A common practice in classrooms around the world is to establish classroom rules, either by the teacher alone or by the teacher and students cooperatively. Rules are necessary in games, but in relationships they are counterproductive. Although the establishment of rules has good intentions, their implementation often produces deleterious effects.
When Johns Hopkins University researchers analyzed data from more than 600 schools, they found six characteristics associated with discipline problems. Notice that the first three concerned rules.
- Rules were unclear or perceived as unfairly or inconsistently enforced.
- Students didn’t believe in the rules.
- Teachers and administrators didn’t know what the rules were or disagreed on the proper responses to student misconduct.
- Teacher-administrator cooperation was poor or the administration was inactive.
- Misconduct was ignored.
- Teachers tended to have punitive attitudes.
Classroom rules often work against the very reason for their existence: to have students self-discipline and maintain decorum. But quality schools and quality workplaces do not rely on rules. Neither does citizenship education rely on rules. Citizenship education has to do with appropriate and inappropriate classroom conduct, and rules are kept to a minimum—such as “respect for one another and safety.” Citizenship is really little more than the conscious practice of civic etiquette—the public manners that make the places where we live workable when we practice them, and unbearable when we don’t.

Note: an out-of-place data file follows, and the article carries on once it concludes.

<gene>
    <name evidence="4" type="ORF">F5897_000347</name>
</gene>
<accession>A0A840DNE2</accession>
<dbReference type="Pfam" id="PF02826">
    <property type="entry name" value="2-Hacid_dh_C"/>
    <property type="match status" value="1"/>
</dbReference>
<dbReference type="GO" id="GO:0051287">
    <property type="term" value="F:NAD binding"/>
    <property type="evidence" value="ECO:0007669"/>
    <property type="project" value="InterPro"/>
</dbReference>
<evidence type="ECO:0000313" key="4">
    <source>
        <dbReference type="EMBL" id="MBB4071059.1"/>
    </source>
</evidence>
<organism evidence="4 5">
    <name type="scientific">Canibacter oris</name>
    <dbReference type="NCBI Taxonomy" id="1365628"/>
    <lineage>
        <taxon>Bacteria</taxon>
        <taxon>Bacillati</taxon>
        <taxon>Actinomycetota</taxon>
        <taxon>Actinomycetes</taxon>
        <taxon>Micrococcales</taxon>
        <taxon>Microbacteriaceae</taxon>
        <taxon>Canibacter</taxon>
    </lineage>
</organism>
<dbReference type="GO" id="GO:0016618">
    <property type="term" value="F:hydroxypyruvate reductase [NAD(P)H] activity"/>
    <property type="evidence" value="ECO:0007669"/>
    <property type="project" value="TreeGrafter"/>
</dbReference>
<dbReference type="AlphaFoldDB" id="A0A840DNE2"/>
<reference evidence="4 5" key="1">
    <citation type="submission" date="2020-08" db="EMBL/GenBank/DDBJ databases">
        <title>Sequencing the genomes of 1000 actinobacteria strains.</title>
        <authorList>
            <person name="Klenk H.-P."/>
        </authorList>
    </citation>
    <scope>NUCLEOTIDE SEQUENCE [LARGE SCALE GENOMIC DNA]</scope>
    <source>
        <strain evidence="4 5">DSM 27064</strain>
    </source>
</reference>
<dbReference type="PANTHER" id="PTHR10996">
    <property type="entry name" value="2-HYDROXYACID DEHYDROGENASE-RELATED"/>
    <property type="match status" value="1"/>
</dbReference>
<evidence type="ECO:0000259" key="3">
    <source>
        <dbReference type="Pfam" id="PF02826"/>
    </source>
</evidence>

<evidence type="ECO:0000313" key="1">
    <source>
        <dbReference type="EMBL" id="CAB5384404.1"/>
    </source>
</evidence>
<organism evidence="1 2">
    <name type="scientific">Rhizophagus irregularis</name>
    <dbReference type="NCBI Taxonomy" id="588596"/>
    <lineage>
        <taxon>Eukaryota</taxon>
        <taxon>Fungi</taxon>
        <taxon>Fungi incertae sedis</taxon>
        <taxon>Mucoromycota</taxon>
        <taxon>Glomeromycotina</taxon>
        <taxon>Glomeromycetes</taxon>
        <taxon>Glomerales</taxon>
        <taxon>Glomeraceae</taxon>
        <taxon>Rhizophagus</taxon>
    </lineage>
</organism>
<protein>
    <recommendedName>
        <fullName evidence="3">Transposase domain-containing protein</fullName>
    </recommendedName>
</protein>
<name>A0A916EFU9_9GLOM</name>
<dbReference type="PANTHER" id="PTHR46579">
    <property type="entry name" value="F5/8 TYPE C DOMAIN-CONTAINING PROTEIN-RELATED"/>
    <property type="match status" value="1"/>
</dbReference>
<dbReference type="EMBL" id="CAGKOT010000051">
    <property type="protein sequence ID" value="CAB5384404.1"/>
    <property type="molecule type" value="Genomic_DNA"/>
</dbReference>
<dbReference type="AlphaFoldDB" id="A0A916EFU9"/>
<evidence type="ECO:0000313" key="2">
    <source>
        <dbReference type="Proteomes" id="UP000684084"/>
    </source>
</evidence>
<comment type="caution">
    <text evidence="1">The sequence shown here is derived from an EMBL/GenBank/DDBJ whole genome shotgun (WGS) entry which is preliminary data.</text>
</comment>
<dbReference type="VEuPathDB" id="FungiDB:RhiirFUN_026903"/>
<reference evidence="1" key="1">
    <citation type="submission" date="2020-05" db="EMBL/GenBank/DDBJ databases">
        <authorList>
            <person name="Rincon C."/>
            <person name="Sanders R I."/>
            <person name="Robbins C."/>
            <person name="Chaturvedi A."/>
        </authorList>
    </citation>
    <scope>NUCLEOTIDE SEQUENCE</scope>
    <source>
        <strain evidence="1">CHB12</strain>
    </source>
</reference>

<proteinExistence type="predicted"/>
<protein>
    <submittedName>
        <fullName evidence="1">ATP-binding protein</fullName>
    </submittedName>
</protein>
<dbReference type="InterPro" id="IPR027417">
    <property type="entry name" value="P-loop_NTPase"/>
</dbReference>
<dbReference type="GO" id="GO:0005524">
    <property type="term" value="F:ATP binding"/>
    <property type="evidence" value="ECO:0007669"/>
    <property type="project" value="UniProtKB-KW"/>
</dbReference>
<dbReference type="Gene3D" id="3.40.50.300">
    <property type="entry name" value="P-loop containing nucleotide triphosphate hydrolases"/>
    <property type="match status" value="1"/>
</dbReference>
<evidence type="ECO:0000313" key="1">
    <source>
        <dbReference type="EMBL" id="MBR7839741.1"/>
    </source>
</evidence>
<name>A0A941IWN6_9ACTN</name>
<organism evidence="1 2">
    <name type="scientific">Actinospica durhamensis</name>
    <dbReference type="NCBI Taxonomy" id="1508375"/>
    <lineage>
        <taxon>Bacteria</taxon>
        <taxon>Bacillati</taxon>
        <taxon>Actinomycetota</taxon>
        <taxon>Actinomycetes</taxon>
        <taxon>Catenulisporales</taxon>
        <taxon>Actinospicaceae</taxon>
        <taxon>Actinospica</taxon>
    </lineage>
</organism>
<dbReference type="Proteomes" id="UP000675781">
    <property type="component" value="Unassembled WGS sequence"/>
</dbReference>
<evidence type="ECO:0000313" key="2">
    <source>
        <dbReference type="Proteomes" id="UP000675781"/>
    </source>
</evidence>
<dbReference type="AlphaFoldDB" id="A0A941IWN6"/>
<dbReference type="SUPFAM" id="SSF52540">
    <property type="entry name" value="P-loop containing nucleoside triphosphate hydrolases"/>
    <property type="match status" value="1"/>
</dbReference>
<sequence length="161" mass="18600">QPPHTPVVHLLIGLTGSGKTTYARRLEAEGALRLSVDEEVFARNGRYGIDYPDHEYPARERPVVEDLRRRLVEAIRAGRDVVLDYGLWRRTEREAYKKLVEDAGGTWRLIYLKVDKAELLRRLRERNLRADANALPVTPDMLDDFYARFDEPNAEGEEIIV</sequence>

Ultimately, rules are “left-hemisphered.” They are sensible, orderly, and structured. However, students who “break the rules” often operate spontaneously and process randomly—typical “right-hemisphere” thinking. In addition, rules often engender a search for loopholes. Rather than using rules, teachers would be better served by using responsibilities, of which you’ll find many discussions about on this blog.